BoF Protocol

Erich Schubert erich.schubert at
Wed Jun 13 11:59:35 UTC 2007

> Is exec for forking mode and restart for non-forking mode? Just to make
> sure I understand you here.

Kind of. But it's more of a way that "exec" could be used for services
that are non-forking.
respawn is exactly what it says: exec it and restart it when the
process terminates.
exec is just single-shot.

The difference between a mere 'exec' and a 'forking' daemon happens
later on: in an 'exec' mode, you can either assume the service remains
up even when the process has quit (forking mode), or that the service
is complete (init scripts, what is 'up' for hwclock anyway?) - or that
the service has died (in which case dependent services might need to
be terminated as well).
The latter is especially interesting when service restarting is meant
to be handled by other applications. When an 'exec' service goes down,
the init system might issue a "service quit" message to some other
application, which could then e.g. trigger a failover to a backup
system, start an alternative service. Or restart the service according
to some policy.
For example you could set it up to try a new configuration in
single-shot mode and return to the previous configuration after one
service failure within 10 minutes.
(and it is intentional that the admin can s/respawn/exec/)

Usually, services will of course use "respawn" whereas hook scripts
will be "exec".

Another thing: don't rely that in a configuration such as
Exec: foobar parameters
foobar is the actual application. (e.g. testing for it in the
generated init script).

A common setup might be
Exec: nohup somedaemon

In that case, the existence check should be done for somedaemon and
not nohup, obviously.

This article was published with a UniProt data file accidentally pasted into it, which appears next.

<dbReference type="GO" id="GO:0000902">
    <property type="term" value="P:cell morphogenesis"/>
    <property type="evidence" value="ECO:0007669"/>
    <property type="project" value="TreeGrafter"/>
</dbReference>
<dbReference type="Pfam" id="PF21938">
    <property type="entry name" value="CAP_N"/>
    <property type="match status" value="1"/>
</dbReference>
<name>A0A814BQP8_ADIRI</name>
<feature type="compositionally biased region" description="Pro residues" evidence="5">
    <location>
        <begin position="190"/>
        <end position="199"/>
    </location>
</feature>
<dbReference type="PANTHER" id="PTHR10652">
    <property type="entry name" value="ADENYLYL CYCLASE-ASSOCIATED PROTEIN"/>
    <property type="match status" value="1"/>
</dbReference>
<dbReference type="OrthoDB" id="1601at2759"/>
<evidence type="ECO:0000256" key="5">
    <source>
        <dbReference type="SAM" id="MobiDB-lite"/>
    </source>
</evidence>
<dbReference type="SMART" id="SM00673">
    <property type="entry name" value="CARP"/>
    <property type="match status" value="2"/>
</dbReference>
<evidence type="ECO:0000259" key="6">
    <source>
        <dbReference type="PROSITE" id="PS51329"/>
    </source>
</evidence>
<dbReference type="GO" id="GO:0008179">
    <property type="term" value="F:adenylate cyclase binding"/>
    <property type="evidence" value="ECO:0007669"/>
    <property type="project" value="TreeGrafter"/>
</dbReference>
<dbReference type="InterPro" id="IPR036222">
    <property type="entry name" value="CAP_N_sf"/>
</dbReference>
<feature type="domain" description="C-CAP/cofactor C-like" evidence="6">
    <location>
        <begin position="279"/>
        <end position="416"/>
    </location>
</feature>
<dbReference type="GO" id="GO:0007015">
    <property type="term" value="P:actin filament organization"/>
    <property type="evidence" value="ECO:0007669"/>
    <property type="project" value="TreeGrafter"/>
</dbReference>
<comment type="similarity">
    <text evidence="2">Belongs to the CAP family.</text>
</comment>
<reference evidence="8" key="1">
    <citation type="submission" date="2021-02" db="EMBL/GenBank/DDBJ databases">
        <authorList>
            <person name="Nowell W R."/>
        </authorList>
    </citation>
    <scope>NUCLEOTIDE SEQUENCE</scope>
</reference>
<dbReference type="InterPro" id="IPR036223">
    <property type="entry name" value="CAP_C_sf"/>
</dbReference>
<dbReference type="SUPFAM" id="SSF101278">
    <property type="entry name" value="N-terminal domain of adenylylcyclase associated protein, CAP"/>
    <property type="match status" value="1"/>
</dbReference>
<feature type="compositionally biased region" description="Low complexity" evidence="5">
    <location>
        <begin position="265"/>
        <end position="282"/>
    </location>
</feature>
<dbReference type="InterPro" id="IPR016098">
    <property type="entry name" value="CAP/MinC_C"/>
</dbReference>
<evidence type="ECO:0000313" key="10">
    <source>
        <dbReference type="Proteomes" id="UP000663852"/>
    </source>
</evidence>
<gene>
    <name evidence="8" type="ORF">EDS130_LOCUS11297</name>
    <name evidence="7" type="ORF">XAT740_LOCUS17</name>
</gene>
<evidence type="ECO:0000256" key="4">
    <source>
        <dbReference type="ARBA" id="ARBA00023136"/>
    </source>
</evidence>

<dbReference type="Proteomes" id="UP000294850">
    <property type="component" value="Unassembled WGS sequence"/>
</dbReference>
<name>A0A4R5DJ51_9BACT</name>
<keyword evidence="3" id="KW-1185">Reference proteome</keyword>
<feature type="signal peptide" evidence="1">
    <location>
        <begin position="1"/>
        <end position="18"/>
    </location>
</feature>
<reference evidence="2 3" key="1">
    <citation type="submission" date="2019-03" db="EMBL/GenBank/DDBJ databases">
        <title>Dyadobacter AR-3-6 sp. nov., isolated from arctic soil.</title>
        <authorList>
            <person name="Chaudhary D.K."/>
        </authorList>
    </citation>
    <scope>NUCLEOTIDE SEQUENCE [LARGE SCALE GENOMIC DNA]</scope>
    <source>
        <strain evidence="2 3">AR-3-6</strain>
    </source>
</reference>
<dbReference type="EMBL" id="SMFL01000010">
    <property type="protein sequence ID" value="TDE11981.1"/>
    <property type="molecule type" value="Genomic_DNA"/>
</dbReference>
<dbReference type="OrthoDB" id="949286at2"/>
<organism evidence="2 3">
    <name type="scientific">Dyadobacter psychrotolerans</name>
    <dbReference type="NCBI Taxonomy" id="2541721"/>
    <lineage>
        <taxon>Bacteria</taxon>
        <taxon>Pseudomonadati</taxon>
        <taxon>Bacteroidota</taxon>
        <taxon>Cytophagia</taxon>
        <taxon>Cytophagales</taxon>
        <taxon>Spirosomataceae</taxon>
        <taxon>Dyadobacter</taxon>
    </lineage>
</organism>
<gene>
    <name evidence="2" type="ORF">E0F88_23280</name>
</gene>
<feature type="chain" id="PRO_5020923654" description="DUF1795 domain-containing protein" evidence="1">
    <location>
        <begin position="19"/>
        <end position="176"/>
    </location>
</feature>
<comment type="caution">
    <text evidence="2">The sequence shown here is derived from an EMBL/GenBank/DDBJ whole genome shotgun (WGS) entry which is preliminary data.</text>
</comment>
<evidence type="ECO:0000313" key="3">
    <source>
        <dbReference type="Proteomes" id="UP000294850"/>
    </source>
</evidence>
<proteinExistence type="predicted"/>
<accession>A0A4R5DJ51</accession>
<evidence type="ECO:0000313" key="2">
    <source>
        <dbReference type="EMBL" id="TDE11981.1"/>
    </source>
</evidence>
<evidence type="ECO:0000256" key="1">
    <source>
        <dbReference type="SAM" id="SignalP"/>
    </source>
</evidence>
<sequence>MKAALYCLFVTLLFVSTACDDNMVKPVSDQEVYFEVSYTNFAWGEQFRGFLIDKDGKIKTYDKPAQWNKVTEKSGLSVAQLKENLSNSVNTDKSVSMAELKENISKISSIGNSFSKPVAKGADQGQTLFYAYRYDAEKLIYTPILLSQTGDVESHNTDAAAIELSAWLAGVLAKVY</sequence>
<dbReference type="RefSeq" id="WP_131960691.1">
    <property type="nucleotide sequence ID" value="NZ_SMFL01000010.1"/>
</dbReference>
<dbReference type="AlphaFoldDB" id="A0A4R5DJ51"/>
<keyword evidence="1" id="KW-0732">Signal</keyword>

I'd maybe use syntax like this instead:
Pre-Start-Hook: test -x /usr/sbin/somedaemon

Note that if we at some point end up with an init system which can
actually use our meta-init files directly (or end up at using upstart
syntax), we also can't rely on the file being removed on uninstall,
since it's a configuration file. So it's not sufficient to not
generate the init scripts when the corresponding package is in an
'uninstalled, config' state.

> Ok, but that's an issue with sys-v-init scripts, and we do not plan to
> solve them here. But if you think that any "normal" daemon (i.e., those
> daemons simple enough to use metainit) should have a /etc/default/*
> file, that would be possible of course − just adjust the init script
> generation script. (Current try on [1])

This is maybe even deprecated for sysvinit scripts.
If you require people to modify the service files to disable a certain
service, this means they're more likely to run into an upgrade
conflict. That's well documented in the policy:
Often there are some variables in the init.d scripts whose values
control the behavior of the scripts, and which a system administrator
is likely to want to change. As the scripts themselves are frequently
conffiles, modifying them requires that the administrator merge in
their changes each time the package is upgraded and the conffile
changes. To ease the burden on the system administrator, such
configurable values should not be placed directly in the script.
Instead, they should be placed in a file in /etc/default, which
typically will have the same base name as the init.d script.
That's another reason why so many packages use /etc/default/foobar for
disabling: the init scripts tend to be changed more often by the
maintainer, and it's nice if people can upgrade without having to
understand a large diff output.

There are many cases where this comes into effect. For example, when
you modify /etc/default/foobar, the changes take effect at the next
restart of the service. With meta-init, you need to run
update-init-scripts afterwards to ensure the changes take effect.

And note that this setup is *very* common, some examples:


And I might have missed some more on my system...
Note that they have quite inconsistent syntaxes (enable, start,
disable; tomcat even abuses the user variable to disable the service)
and defaults (e.g. rsync defaults to 'no', zeroconf to 'yes').

Since that is so common, we should support it somehow. Of course we
won't be able to support all such setups (e.g. the tomcat user name
option...), but IMHO we need to think about what we can support
reasonably (note that this might also vary between init systems).
As for the tomcat case, I think using a shell script to handle the
actual startup and /etc/default/tomcat* handling is appropriate; the
meta-init file should just execute this setup script.

best regards,
Erich Schubert
    erich@(|      --      GPG Key ID: 4B3A135C    (o_
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